Journaling Your Leadership by David Guerra

When it comes to journaling and leadership the two have to go together like peanut butter and jelly. Writing down the actions of the day and recalling them at a later time is the main reason biographies of great military, political and business leaders are written. It is the exact same reason for you to journal your daily events.  Document activities as they happen. Obviously, there are times you cannot go into specifics (to protect the privacy of all parties) however you can present enough information that when you need it, there it is. However, all of this is not possible if you do not have the right materials to do the right job.

• Always have writing materials.

Any leader that has been a great follower knows to always carry something to write with and something to write on is vital to your existence. Typically, that means carrying paper and pen. Unless you like remembering names, dates, and other information it is best that you carry that paper and pen(s) at all times. However, I have recently seen a disturbing trend: People writing important (critical) information on the palm of their hand.

I cannot understand why people would take such a chance. Yet, they seem to have no problem writing names on the palm of their hand and hoping they don’t sweat it away. Folks, don’t take a chance and smudge a name or a word, don’t take a chance of misspelling a word or running out of room to write. Make it part of your everyday carry (EDC) kit, have paper (notepad, note cards, journal) and pen or pens or pencil.

Having this will allow you to keep important information handy and within arm’s reach.

• Document Everything especially names, times, places, and events.

Now that you have something to write with and something to write on what do you do? You start writing, of course. Now you ask, but what do you write? Great question. If you have never written in a journal you start slow.

At first, just give the highlights. However, the highlights should include names, times, places, and events. Then as you get more comfortable with your writing you start including things like time of day, weather, and actual dialogue.

As leader, now it becomes even more important to document, chronicle, or whatever you want to call it, all your daily interactions no matter how mundane or important. Treat every interaction as the same. As anyone who has spent anytime managing people you have to document or it didn’t happen.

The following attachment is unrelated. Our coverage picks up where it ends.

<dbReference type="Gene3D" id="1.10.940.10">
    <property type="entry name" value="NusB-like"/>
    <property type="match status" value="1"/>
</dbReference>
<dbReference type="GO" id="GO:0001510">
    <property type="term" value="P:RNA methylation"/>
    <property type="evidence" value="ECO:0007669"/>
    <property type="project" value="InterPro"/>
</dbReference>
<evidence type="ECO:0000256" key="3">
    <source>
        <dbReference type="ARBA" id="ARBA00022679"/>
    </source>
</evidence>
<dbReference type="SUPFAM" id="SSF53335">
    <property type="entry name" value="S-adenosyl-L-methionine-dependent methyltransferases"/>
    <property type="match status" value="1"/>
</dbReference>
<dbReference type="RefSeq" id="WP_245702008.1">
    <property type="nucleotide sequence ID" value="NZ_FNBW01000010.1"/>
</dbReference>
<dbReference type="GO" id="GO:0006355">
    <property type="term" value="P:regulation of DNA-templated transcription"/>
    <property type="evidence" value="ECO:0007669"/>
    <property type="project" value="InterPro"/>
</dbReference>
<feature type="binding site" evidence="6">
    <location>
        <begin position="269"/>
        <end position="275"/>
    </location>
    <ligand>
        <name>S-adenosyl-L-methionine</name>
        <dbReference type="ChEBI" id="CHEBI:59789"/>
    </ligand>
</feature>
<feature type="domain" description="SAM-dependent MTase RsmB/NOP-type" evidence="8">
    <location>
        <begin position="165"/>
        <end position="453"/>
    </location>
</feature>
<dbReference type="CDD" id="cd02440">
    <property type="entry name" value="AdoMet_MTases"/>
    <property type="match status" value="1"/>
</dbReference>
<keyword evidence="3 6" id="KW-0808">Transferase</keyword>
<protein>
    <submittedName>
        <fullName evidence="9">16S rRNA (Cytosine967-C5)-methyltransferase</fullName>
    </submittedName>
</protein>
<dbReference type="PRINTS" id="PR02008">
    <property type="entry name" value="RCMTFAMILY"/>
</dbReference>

The ability to efficiently and effectively document your day will increase as you do it every day. Once you are effective and efficient, you will be able to describe and document situations with the best of them.  That documentation will come in handy as you move along in your career or time as a leader.

• Refer to the past to create a new future.

Once you are well on your way to journaling or documenting your day-to-day adventures as a leader something unique starts to happen, you are building a library. A library of events, situations, and how you handled them. This library built from your daily journaling not only shows you what happened in the past but helps guide you in the present and the future.

When a situation arises and it is similar to something that happened in your past, you can quickly refer to your journal(s) and instantly you have a point of reference not only to help you figure out what to do but to ensure that as a manager you remain consistent.

Keep journaling, even when you think that life is boring. It is a great tool to show your kids or those you mentor that life is mostly boring but when it isn’t life can be a challenge. Future challenges will be in good company as you will have a resource, a recollection that allows you to use the past to address the present.

Keep writing.

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What did you think of this blog entry / post?
Let me know by email dave@daveguerra.com on on Twitter @daveguerra

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Why Baking A Cake Is Leadership in its Purest, Most Delicious Form by David Guerra

Have you ever baked a cake? Most people have at one point or another in their lives have baked a cake. I have baked cakes for as long as I can remember. While cake baking/making is not my vocation (and for good reason) I have baked cakes for many reasons and while all have been tasty, none of them have caused me to quit my day job. All that cake baking has failed to land me a private jet. However, it has done so much for my leadership skills. There are at least three leadership skills that are put into play every time anyone bakes a cake: planning, patience, and doing what you say.